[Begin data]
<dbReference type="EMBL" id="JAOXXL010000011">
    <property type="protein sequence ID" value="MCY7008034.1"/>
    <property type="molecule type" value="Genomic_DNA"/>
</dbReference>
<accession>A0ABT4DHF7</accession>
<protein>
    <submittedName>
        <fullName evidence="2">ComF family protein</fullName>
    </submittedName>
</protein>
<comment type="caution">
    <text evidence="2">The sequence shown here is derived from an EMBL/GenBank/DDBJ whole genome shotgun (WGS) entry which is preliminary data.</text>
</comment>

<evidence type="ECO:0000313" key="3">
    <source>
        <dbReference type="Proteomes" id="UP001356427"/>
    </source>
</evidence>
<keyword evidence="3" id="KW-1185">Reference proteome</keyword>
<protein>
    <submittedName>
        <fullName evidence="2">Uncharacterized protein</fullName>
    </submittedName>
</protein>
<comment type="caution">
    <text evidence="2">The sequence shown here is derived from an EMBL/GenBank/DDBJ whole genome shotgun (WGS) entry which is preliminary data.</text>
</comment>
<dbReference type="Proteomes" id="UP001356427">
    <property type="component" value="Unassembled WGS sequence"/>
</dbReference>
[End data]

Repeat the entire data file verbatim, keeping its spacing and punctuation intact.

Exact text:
<dbReference type="EMBL" id="JAOXXL010000011">
    <property type="protein sequence ID" value="MCY7008034.1"/>
    <property type="molecule type" value="Genomic_DNA"/>
</dbReference>
<accession>A0ABT4DHF7</accession>
<protein>
    <submittedName>
        <fullName evidence="2">ComF family protein</fullName>
    </submittedName>
</protein>
<comment type="caution">
    <text evidence="2">The sequence shown here is derived from an EMBL/GenBank/DDBJ whole genome shotgun (WGS) entry which is preliminary data.</text>
</comment>

<evidence type="ECO:0000313" key="3">
    <source>
        <dbReference type="Proteomes" id="UP001356427"/>
    </source>
</evidence>
<keyword evidence="3" id="KW-1185">Reference proteome</keyword>
<protein>
    <submittedName>
        <fullName evidence="2">Uncharacterized protein</fullName>
    </submittedName>
</protein>
<comment type="caution">
    <text evidence="2">The sequence shown here is derived from an EMBL/GenBank/DDBJ whole genome shotgun (WGS) entry which is preliminary data.</text>
</comment>
<dbReference type="Proteomes" id="UP001356427">
    <property type="component" value="Unassembled WGS sequence"/>
</dbReference>